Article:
For our third day, we drove to Rotorua, which is a geothermal city known for bubbling mud pools, shooting geysers and natural hot springs, as well as Maori culture.  My family and I went to Te Puia, where we saw the famous Pohutu geyser that erupts up to 20 times a day, in addition to many mud pools, hot springs, and the National Carving School and National Weaving School.  We spent the night at the Arista of Rotorua.  Our room at this place was enormous!  It was two floors, with the top floor being a huge bedroom with four beds.  There was also a bed on the first floor, so we could have hosted another family or two on the top floor alone.  We also had a jacuzzi tub on the outside patio.  The next morning, we went to the Redwoods Whakarewarewa Forest and hiked there for a few hours.  The Redwoods here rival those in California as far as sheer size and beauty.  This is a place that is often called "magical," and it truly is.
After leaving the Redwoods Forest, we drove to the Hobbiton Movie set in Matamata. This was the setting for The Shire from 'The Lord of the Rings' and the 'Hobbit' movies. On the guided tour, we walked around much of the 12 acre site and were given many details about the filming of the movie.  Although most of the doors to the Hobbit homes were shut, we were allowed a glimpse inside one of the Hobbit homes, which was a lot of fun and for the finale we were given a pint of ale at the Green Dragon Inn and allowed to hang out for a bit here.  Although all of the interior scenes from the Green Dragon Inn and Bar in the films were shot in studios in Wellington, that same interior was recreated at the Hobbiton Movie Set.  You can sit in a comfy chair by the fire and enjoy a snack or tasty beverage and take in all of the details around you.  This was a highlight of our time in New Zealand.  After the tour, we drove to Mount Maunganui in the Bay of Plenty and spent our fourth night at the Blue Haven Motel.  This was also the day of my wedding anniversary.  It was quite the anniversary gift to ourselves, getting to spend our time in such a breathtakingly beautiful place.  Mount Maunganui is a quiet place on the coast with a calm and relaxing vibe.  We hiked to the top of the mountain and were rewarded with amazing views.
I almost didn't include the Coromandel Peninsula in our itinerary but when I researched the area, I thought this was a must-see area.  First we went on a tour of a Glowworm Cave and while the cave itself was impressive, the best part was at the end of the tour when our eyes had adjusted to the dark and all of the glowworms came into view and it was eerily quiet around us.  After that, we went on a boat tour that remains a highlight of all of my vacations before and since.  There are several companies that offer "Hole in the Rock" boat tours, but I chose one of the smaller outfits that used small boats that could be easily maneuvered in the caves.  I was all smiles from beginning to end of that boat tour.  The scenery was spectacular and the commentary was fun and informative.  We were in Whitianga for our fifth night and stayed at The Beachside Resort.  This was a very modern, clean, and updated resort only a short walk to the beach.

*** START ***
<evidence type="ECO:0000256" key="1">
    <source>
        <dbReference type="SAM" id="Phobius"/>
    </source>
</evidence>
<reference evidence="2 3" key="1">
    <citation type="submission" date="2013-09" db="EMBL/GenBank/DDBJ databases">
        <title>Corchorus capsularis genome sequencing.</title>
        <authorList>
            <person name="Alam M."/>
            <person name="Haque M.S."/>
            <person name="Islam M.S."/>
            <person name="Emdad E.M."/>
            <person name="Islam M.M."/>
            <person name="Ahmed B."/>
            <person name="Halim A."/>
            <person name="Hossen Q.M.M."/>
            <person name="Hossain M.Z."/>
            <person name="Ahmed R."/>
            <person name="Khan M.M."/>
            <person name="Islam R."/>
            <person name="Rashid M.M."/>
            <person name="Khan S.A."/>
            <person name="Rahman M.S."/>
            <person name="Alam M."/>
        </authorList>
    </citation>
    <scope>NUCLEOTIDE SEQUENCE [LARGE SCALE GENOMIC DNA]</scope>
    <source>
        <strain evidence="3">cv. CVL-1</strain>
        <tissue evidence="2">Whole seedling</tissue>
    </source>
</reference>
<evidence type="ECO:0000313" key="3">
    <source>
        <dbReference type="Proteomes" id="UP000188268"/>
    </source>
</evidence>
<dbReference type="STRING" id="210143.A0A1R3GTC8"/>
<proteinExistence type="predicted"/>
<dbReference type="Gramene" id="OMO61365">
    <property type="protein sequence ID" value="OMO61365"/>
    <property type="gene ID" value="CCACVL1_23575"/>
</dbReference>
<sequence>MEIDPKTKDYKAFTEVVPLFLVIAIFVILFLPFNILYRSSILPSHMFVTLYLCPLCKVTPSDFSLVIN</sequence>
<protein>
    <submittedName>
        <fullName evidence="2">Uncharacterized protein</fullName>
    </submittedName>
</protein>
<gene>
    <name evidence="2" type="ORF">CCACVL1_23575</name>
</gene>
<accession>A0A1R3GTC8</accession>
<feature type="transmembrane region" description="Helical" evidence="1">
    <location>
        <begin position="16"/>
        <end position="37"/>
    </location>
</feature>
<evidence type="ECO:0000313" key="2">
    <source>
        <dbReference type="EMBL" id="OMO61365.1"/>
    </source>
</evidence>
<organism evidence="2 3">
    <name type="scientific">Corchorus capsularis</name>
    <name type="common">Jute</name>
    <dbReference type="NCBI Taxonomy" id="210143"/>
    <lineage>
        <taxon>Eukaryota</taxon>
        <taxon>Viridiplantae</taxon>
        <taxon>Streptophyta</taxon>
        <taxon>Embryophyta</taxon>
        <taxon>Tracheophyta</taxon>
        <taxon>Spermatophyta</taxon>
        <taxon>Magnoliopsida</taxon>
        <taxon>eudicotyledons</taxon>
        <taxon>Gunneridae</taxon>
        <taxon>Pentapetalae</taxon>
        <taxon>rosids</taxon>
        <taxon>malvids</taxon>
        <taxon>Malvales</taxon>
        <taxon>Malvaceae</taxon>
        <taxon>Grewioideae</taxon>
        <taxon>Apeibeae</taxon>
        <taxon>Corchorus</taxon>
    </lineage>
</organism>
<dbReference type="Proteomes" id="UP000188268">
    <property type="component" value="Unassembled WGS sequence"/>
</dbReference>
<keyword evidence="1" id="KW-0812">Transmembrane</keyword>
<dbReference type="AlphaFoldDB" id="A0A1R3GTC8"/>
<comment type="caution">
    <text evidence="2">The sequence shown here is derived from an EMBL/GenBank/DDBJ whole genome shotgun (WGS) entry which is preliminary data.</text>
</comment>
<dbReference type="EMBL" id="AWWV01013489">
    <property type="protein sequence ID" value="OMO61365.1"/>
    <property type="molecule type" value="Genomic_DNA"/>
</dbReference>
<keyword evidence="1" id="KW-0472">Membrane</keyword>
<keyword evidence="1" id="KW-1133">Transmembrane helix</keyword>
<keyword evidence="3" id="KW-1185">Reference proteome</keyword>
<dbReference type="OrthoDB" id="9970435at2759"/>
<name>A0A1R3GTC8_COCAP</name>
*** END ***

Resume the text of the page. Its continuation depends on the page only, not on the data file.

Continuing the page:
For the remainder of our time in New Zealand, we were in the Paihia region and stayed at Club Paihia.  Paihia is called "The Jewel of the Bay of Plenty."  From here, we drove to Kerikeri and went to a few wineries, all of which were run by laid-back, friendly people, we took a ferry to Opua and spent the day there, we went on many hikes in the area, and we checked out the world famous Hundertwasser toilets in Kawakawa.  A must-see area is the Waitangi National Trust estate.  This is New Zealand's most historic site as the 'Birthplace of the Nation' and is where the Treaty of Waitangi was signed on the 6th of February 1840.  Waitangi is a 506 hectare (1000 acre) reserve where Maori and the British Crown signed New Zealand's famous Treaty of Waitangi.  Here you can also see Ngatokimatawhaorua, the 35 metre long war canoe (waka) that is one of the largest ceremonial war canoes in the world with a hull carved from two massive kauri trees.  It is launched each year for the ceremonial commemoration of the signing of the Treaty.

I can't wait to go back to New Zealand and visit the South Island!



Published by Donna Stefanick